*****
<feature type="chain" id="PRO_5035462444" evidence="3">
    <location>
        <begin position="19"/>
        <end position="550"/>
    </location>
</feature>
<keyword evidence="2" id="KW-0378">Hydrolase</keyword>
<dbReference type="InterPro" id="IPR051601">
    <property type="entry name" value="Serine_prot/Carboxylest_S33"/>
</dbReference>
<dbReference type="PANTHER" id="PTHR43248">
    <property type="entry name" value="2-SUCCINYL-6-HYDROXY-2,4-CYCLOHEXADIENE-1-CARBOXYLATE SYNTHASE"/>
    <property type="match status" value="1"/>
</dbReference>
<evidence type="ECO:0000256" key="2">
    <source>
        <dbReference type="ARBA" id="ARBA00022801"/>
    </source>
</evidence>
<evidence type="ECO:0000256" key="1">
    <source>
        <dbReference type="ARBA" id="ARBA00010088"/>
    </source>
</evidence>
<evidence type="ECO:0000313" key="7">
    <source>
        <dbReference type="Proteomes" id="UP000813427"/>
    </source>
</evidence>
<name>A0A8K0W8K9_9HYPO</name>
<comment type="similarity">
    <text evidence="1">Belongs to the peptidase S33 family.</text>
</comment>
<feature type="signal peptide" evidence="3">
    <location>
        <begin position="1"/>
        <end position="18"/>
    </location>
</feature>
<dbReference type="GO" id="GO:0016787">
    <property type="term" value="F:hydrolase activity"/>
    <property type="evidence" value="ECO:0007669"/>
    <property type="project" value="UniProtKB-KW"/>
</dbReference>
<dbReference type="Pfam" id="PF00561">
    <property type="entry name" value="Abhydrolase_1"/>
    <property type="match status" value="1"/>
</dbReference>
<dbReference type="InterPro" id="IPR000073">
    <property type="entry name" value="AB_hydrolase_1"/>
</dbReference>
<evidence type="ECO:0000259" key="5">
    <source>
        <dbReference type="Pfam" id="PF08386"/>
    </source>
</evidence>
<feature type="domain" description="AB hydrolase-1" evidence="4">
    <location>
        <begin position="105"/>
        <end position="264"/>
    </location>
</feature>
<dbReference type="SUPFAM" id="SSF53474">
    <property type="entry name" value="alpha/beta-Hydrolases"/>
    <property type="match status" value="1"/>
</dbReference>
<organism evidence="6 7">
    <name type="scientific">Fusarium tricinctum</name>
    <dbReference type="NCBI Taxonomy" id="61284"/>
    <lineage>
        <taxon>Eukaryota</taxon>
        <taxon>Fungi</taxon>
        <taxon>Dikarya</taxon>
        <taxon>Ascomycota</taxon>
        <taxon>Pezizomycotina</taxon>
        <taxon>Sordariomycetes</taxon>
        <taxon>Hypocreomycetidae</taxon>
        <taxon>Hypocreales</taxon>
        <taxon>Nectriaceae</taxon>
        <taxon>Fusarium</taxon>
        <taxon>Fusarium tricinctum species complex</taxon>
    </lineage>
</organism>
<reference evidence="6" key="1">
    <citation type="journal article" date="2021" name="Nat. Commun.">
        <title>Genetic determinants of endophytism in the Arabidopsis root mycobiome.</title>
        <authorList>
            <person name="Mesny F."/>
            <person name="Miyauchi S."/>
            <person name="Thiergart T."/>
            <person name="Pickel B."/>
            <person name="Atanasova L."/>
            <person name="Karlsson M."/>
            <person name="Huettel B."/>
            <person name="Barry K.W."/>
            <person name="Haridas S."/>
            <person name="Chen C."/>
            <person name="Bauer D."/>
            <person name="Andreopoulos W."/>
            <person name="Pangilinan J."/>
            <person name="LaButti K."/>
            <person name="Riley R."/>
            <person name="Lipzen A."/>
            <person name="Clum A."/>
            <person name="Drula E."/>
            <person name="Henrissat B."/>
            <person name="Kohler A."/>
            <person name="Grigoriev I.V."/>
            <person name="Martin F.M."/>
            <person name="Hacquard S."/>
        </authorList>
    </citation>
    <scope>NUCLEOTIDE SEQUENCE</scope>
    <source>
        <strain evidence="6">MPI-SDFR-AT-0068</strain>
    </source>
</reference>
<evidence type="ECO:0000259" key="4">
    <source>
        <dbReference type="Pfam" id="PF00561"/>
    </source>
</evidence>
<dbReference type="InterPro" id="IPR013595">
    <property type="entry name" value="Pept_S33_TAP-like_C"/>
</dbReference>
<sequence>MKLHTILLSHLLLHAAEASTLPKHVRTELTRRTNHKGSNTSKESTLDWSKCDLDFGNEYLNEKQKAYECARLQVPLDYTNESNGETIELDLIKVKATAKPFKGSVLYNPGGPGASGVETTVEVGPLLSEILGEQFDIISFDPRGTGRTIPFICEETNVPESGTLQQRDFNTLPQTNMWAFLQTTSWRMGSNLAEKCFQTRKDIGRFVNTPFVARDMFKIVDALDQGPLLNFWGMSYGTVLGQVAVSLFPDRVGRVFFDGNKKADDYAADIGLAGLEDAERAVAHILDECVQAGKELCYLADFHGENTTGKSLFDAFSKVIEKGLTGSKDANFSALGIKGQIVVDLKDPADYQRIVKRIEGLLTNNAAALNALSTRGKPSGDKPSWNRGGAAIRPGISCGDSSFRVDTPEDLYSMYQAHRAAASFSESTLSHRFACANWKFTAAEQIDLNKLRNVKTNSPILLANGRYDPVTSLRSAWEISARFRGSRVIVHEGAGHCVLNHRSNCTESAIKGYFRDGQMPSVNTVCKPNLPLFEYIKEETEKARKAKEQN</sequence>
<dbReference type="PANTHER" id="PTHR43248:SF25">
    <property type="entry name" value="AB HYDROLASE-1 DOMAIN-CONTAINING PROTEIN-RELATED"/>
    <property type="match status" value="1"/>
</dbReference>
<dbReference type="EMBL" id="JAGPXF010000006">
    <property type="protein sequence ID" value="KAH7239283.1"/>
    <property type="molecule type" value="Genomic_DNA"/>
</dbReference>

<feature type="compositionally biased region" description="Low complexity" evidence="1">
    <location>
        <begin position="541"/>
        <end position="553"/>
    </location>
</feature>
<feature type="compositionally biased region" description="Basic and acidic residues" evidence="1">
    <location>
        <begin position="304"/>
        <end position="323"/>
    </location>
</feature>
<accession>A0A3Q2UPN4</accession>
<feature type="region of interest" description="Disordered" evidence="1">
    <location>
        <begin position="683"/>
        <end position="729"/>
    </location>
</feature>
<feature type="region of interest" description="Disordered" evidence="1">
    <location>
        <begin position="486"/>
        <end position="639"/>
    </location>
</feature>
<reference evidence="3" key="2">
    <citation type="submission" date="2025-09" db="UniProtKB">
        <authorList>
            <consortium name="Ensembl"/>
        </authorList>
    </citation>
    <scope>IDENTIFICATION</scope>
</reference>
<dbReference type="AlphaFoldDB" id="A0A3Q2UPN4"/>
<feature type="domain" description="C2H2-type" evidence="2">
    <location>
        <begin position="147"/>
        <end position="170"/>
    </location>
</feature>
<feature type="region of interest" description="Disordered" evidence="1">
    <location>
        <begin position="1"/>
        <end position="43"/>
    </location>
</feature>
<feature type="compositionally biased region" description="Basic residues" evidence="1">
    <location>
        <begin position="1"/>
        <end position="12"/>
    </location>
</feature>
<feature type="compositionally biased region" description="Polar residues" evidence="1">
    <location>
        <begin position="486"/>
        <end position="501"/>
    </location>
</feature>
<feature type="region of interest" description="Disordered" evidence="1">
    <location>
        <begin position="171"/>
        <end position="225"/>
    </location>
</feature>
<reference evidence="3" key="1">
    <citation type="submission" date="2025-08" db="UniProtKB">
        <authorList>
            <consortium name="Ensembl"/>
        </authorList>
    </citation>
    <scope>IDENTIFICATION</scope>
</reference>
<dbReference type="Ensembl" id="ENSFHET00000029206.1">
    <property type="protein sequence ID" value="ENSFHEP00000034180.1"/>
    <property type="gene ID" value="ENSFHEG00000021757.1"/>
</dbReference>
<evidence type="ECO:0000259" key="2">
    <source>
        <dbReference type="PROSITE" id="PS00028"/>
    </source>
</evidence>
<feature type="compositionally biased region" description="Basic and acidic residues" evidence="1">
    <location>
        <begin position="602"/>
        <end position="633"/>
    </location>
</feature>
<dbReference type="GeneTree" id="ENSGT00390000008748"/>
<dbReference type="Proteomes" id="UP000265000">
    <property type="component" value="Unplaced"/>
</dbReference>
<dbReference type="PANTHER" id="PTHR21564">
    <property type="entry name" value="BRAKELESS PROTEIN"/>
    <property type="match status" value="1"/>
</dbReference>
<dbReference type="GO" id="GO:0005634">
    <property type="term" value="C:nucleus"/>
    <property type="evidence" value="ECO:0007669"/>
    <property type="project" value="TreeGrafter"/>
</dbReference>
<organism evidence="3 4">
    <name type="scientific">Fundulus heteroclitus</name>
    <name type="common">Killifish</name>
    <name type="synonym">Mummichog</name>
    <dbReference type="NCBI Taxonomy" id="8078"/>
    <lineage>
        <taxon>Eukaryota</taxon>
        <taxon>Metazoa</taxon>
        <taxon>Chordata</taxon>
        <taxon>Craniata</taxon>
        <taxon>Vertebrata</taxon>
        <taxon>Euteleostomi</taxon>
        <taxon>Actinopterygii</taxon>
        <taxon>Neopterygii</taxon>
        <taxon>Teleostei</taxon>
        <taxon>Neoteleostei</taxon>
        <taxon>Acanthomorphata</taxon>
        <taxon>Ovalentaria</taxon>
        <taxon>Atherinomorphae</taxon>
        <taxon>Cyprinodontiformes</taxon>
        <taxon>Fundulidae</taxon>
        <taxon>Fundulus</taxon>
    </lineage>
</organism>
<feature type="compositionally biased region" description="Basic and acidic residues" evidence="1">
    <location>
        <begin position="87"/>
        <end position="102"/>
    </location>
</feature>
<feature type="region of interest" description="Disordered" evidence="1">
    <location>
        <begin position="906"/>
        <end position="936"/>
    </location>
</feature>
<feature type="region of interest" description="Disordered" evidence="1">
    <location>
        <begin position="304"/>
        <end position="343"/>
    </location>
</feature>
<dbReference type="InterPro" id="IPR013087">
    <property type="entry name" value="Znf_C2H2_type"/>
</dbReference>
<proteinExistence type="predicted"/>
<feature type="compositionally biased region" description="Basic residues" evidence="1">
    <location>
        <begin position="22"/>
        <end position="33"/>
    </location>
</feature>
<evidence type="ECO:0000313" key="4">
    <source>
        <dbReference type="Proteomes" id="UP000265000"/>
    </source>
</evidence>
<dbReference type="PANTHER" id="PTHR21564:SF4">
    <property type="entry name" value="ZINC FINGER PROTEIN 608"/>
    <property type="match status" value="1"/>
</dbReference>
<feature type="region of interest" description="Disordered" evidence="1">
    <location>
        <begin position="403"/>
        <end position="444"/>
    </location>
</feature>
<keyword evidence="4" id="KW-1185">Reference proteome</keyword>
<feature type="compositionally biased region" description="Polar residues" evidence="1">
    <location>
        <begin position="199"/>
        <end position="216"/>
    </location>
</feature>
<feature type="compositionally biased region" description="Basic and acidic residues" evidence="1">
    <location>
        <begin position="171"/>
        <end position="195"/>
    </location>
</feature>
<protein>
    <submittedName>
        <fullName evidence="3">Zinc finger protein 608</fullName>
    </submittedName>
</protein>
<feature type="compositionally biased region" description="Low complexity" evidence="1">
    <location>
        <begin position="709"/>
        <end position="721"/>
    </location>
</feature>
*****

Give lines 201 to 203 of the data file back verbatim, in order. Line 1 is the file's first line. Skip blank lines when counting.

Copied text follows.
        <authorList>
            <consortium name="Ensembl"/>
        </authorList>